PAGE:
Going the red rice way!

Red is the colour of the season. Red baubles on a Christmas tree, a red hat for your festivities, and even the colour of the wine you’d opt to go with all the merry celebrations.

Published: 16th December 2020 05:48 AM  |   Last Updated: 16th December 2020 05:48 AM   |  A+A-

Express News Service

CHENNAI: Red is the colour of the season. Red baubles on a Christmas tree, a red hat for your festivities, and even the colour of the wine you’d opt to go with all the merry celebrations. While this colour makes a mark amid the green and white at the end of the year, our neighbouring state Kerala, has had a liking for red for decades. No, we are not talking about their political leanings, but their love for red rice.

A full Kerala meal, popularly called sadhya, is incomplete without a heap of red rice adorning the centre space of the banana leaf, while the kootu, curries and pachadis form the border. Red rice, called matta rice, is a staple in every Malayali household. Dietician Preethi Rahul walks us through the different variants of this variety, how they affect the body, and shares a simple recipe.

Red rice vs white rice
The presence of anthocyanin in this type of rice gives it a red colour. It is present in the bran layer of the rice. Anthocyanins are a kind of chemicals that have antioxidant properties, which in turn carries a lot of health benefits.

Nutritional value
Calories in any kind of rice is similar — 350kcal in 100 g. In terms of nutritional profile, red rice is very similar to brown rice. It has 6.6g of protein (per 100 g) and 6.7g of fibre (per 100 g). The fibre content in this variety of rice is the highest as compared to others. Hence, it is good for diabetic patients. This variant has a moderate GI (glycemic index) of 50-70 units. It is often recommended for people with diabetes.

Types of red rice
In a paper titled ‘Nutritional and functional properties of coloured rice varieties of South India: a review by TS Rathna Priya and her team’, which was published in 2019 in the Journal of Ethnic Foods, she notes that there are several varieties of red rice. We are all aware of rosamatta (matta) variety from Kerala. But, in Kerala itself, there are other varieties like kattamodan, kairali, bhadra, rakthashali, jyothy, etc. Even in Tamil Nadu, we have our native variants like red kavuni, kaivara samba, mappillai samba, kuruvikar and poongar. There is also another belt in India — the Himalayan region — where red rice is commonly grown, and it is called Himalayan red rice.

Each rice has its own benefits. Red kavuni has anti-microbial properties; poongar is usually consumed by women after they attain puberty and is believed to avert ailments associated with reproduction; mapillai samba helps reduce cholesterol; kattuyanam lowers glucose; garudan samba has anti-arthritic properties. In Kerala, different types of red rice are used in Ayurvedic treatments too, notes the paper. Rakthashali helps in reducing fever and ulcer, and improve eyesight; nivar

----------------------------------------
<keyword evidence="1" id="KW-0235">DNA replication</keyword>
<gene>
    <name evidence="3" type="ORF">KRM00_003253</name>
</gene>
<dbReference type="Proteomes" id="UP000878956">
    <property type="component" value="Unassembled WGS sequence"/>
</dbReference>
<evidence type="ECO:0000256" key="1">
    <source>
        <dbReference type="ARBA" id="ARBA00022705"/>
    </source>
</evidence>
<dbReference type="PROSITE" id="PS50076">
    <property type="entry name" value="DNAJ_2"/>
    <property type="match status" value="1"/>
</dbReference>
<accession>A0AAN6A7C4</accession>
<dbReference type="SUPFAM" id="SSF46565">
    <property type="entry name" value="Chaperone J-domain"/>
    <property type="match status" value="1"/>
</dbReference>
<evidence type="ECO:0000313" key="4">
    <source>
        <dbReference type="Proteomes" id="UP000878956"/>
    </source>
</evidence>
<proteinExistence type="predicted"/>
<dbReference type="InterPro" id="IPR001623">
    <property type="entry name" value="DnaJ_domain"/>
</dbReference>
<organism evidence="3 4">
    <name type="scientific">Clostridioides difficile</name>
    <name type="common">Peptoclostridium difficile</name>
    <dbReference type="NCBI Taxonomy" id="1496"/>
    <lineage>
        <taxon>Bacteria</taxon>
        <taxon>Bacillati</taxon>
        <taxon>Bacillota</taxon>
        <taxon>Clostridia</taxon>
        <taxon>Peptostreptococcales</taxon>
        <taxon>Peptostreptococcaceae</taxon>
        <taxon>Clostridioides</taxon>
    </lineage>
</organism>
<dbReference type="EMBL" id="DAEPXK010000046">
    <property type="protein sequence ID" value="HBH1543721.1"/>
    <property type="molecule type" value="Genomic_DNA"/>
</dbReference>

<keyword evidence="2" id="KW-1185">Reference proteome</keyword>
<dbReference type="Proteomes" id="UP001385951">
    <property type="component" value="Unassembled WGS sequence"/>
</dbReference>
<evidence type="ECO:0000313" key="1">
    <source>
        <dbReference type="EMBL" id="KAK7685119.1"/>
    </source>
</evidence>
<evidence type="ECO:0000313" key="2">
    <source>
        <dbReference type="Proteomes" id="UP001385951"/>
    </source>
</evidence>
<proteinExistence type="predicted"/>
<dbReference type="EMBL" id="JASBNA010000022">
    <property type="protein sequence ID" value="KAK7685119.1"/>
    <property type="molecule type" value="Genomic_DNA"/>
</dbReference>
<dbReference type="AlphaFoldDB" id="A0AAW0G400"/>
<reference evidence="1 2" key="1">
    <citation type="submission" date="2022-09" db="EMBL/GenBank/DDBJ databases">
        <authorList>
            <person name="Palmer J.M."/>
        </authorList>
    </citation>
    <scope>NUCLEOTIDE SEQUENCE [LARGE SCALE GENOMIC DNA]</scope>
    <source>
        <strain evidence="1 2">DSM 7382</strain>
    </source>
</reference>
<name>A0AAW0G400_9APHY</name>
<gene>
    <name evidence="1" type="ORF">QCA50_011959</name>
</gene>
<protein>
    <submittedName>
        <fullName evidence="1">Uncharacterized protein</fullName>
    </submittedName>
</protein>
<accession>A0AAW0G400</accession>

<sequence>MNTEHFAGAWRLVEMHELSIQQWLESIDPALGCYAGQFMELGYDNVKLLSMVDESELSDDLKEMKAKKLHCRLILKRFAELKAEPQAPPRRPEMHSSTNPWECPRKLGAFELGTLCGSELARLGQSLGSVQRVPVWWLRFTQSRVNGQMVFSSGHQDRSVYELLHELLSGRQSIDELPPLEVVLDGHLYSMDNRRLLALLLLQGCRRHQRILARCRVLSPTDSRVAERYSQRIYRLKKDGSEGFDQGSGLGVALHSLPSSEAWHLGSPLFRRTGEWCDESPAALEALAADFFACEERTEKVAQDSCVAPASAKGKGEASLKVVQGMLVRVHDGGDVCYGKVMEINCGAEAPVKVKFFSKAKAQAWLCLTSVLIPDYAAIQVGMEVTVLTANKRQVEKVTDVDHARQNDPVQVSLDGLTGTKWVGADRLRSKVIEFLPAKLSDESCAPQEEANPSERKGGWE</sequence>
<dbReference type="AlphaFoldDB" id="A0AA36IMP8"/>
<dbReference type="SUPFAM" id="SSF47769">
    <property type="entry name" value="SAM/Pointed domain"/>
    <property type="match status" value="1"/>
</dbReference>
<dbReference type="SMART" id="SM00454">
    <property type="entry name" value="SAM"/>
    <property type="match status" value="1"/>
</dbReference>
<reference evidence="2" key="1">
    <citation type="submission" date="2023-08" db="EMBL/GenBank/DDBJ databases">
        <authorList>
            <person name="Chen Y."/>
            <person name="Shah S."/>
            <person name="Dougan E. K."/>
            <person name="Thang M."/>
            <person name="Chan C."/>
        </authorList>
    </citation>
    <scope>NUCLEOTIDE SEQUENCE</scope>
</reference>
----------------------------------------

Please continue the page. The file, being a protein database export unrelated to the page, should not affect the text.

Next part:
rice is used to treat haemorrhoids.

Which red rice to choose
The most commonly available variant is the rosamatta rice. Having said that, it is hard to say that one must continue only one variant as each one has its own benefit. The taste of all the red rice varieties differ, too, but they are all parboiled and seem a little dry. The pigment of the rice is based on the level of anthocyanin present. Some people may be averse to the rice just by looking at it. But, it has immense benefits. If you plan to make the switch, opt for matta rice. Once you get used to its chewy taste, you can try the others. It is chewy because it retains the bran and endosperm. This is why it takes a longer time to cook as well. This rice must not be cooked till it becomes soft; if you do so, you will lose all the nutrients in it.

Other nutrients
Red rice has some amount of calcium, iron, higher on potassium content, and there is some amount of selenium, too. These are nutrients that are additionally present, considering the presence of bran and endosperm intact. But, rice isn’t one of the sources to get these nutrients from.

Safe choice
Red rice is considered to be safe for people with allergies because anthocyanin tends to have a protective effect on allergic manifestation in certain cases.

Red rice khichdi
    Red rice: 2 cups
    Dal (Moong or Toor):1 cup
    Vegetables: Carrot, beans, cauliflower, onion and tomato

Soak rice and dal for a while in water. Heat oil in a cooker. Saute onion and tomato along with any spice you’d like to add. Add vegetables. Now, mix in the rice and dal. Give it stir. Add salt and close the cooker. Pressure-cook for three whistles. Typically, khichdi is gooey and mushy, but since you are using red rice, it will give a pulao feel.


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